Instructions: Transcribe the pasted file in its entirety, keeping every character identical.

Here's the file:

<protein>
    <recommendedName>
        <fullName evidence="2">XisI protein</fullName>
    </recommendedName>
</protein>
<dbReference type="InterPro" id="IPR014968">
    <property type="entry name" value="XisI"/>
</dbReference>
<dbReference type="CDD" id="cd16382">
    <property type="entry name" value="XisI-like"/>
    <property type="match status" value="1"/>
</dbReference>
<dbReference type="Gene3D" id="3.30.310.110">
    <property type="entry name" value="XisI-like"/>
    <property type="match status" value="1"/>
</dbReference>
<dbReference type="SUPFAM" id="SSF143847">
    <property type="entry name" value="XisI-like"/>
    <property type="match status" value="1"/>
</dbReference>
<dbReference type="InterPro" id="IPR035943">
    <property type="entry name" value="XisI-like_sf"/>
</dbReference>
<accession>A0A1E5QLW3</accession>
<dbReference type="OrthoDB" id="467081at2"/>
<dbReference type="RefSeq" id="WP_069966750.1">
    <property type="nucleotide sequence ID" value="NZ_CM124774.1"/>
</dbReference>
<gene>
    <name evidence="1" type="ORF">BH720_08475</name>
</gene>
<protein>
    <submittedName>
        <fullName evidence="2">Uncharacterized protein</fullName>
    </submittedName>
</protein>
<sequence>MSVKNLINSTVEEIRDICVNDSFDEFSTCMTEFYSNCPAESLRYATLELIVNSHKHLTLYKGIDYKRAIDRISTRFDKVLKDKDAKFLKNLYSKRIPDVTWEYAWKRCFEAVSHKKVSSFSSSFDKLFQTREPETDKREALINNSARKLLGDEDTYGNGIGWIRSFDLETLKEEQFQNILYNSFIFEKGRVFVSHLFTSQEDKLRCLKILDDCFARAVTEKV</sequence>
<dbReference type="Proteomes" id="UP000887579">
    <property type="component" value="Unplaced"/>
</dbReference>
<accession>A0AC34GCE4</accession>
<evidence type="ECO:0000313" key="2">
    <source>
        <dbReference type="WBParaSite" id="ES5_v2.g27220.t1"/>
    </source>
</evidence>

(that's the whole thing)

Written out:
<protein>
    <recommendedName>
        <fullName evidence="2">XisI protein</fullName>
    </recommendedName>
</protein>
<dbReference type="InterPro" id="IPR014968">
    <property type="entry name" value="XisI"/>
</dbReference>
<dbReference type="CDD" id="cd16382">
    <property type="entry name" value="XisI-like"/>
    <property type="match status" value="1"/>
</dbReference>
<dbReference type="Gene3D" id="3.30.310.110">
    <property type="entry name" value="XisI-like"/>
    <property type="match status" value="1"/>
</dbReference>
<dbReference type="SUPFAM" id="SSF143847">
    <property type="entry name" value="XisI-like"/>
    <property type="match status" value="1"/>
</dbReference>
<dbReference type="InterPro" id="IPR035943">
    <property type="entry name" value="XisI-like_sf"/>
</dbReference>
<accession>A0A1E5QLW3</accession>
<dbReference type="OrthoDB" id="467081at2"/>
<dbReference type="RefSeq" id="WP_069966750.1">
    <property type="nucleotide sequence ID" value="NZ_CM124774.1"/>
</dbReference>
<gene>
    <name evidence="1" type="ORF">BH720_08475</name>
</gene>
<protein>
    <submittedName>
        <fullName evidence="2">Uncharacterized protein</fullName>
    </submittedName>
</protein>
<sequence>MSVKNLINSTVEEIRDICVNDSFDEFSTCMTEFYSNCPAESLRYATLELIVNSHKHLTLYKGIDYKRAIDRISTRFDKVLKDKDAKFLKNLYSKRIPDVTWEYAWKRCFEAVSHKKVSSFSSSFDKLFQTREPETDKREALINNSARKLLGDEDTYGNGIGWIRSFDLETLKEEQFQNILYNSFIFEKGRVFVSHLFTSQEDKLRCLKILDDCFARAVTEKV</sequence>
<dbReference type="Proteomes" id="UP000887579">
    <property type="component" value="Unplaced"/>
</dbReference>
<accession>A0AC34GCE4</accession>
<evidence type="ECO:0000313" key="2">
    <source>
        <dbReference type="WBParaSite" id="ES5_v2.g27220.t1"/>
    </source>
</evidence>